Obwarzanek, maczanka krakowska, pischinger and cholent are only a few from a long list of dishes and specialties worth trying in Kraków, a city full of flavours and aromas that will take you back in time.
In 1846, Kraków, and more precisely the Grand Duchy of Kraków, was incorporated into the Austrian partition. The Habsburg Empire changed not only the geopolitical situation, but also the culinary art of Małopolska. Viennese influences, combined with traditional Polish, Ukrainian and Jewish dishes, created an original and extremely diverse cuisine of Galicia, where lovers of both sweet and spicy flavors will find something for themselves.
The symbol of Kraków
Lisbon is famous for its pudding pastéis de nata muffins, Barcelona for Crema catalana, Berlin for pork sausages generously sprinkled with curry, and Kraków for obwarzanka. This dry yeast baked good is easy to recognize. It has an oval shape and a light golden or light brown colour, with an appetizing gloss. Additions, including coarse salt, poppy seeds, sesame, black cumin and spice mixtures, give it a distinctive taste. It is worth remembering that you can try this regional specialty only in the capital of Małopolska and in two poviats – Kraków and Wieliczka. However, in Kraków you can buy it everywhere. Characteristic bread carts can be found not only in the historic centre, but also parks, near stations and stops or squares.
Sweet influence of Austria
In 1846, Kraków, and more precisely the Grand Duchy of Kraków, was incorporated into the Austrian partition. The Habsburg Empire changed not only the geopolitical situation, but also the culinary art of Małopolska. A great example of Austrian influence is pischinger, i.e. a crispy wafer with chocolate-nut cream and chocolate frosting. This simple dessert was invented by the Viennese confectioner Oscar Pischinger in the 1880s. The menu of some restaurants still includes Viennese-style eggs – soft-boiled, peeled and served in a pre-warmed glass, Viennese schnitzel – breaded veal cutlet fried in butter and served with a lemon slice, and Viennese cheesecake – characterized by a dough without a crispy bottom.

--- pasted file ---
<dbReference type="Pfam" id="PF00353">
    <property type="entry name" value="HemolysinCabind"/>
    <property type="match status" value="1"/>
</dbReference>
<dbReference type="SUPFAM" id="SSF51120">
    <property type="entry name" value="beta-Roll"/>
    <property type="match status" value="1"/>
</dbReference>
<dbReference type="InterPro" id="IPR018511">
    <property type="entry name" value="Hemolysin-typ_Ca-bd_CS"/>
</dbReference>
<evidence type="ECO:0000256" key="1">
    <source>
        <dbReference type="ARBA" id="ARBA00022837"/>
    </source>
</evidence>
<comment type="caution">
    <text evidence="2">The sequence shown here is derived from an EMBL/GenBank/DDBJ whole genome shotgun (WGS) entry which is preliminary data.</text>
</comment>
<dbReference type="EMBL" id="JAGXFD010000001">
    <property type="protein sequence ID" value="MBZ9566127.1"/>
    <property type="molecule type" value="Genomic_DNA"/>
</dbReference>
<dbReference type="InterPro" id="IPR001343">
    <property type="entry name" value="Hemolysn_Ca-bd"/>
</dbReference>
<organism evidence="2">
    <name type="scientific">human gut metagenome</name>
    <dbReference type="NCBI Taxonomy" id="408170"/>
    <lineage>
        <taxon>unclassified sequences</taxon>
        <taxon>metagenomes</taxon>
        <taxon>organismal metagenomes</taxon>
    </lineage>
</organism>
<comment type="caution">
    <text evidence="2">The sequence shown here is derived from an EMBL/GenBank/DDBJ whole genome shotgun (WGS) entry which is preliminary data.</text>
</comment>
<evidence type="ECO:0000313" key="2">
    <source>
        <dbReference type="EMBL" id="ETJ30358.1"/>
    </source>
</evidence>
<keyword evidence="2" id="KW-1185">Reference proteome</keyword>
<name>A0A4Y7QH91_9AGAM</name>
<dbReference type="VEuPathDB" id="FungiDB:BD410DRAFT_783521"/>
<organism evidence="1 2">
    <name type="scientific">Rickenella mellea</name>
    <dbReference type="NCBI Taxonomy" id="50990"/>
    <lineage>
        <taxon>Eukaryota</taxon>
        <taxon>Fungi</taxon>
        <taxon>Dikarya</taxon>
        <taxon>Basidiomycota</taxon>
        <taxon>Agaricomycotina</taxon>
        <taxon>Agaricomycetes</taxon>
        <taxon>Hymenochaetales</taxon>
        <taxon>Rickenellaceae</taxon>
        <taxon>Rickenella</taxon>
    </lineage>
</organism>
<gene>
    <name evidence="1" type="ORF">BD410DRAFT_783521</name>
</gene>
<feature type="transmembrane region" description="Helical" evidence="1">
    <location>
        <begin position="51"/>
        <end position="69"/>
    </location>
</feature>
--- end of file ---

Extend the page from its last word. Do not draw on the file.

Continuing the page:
Even more sweets
Kraków is also a city of chocolate and sweets. It was here that in 1898 one of the oldest confectionery factories in Poland was established. Currently, Wawel SA produces sweets known throughout Poland, including Danusia bar, kasztanki and tiki-taki chocolates, or kukułka caramels. In addition to a thriving enterprise, the city has numerous confectioneries and cafés. You must try napoleonka cake, in Kraków rather known as ‘kremówka’. The cake is a combination of sheets of puff pastry with a thick layer of whipped cream and custard cream in-between. The top is sprinkled with powdered sugar or icing.
The south of Małopolska and Kraków, after being incorporated into the Austrian partition, belonged to the Kingdom of Galicia and Lodomeria, in short called Galicia. This historic region was famous for its great Galician cuisine, which was a combination of Ukrainian, Austro-Hungarian, Polish and Jewish culinary traditions. If you want to get to know the last one and at the same time travel in time, visit the one-of-a-kind Kazimierz. This district is full of atmospheric cafés, restaurants and pubs. There, you can try kalahora garlic soup, cholent – a stew with beans and groats, which can be considered one of the most classic dishes of Jewish cuisine, bagels, Jewish caviar – chopped liver with egg, and gefilte fish – a sweet version of carp.
Variations on the theme of burger
Maczanka will surprise and surely delight meat lovers, as its main ingredient is pork neck, which is first soaked in marinade for several hours and then baked with the addition of onion. Moreover, it includes a roll and a mandatory sauce based on broths of roast pork, veal bones and dry red wine. This Kraków version of a burger is often served with a pickles or cucumbers in brine. It is best to try Maczanka sold in food trucks. Although it resembles a fast food dish, it was already known in the 17th century, when it was a favourite dish especially among students and cabmen.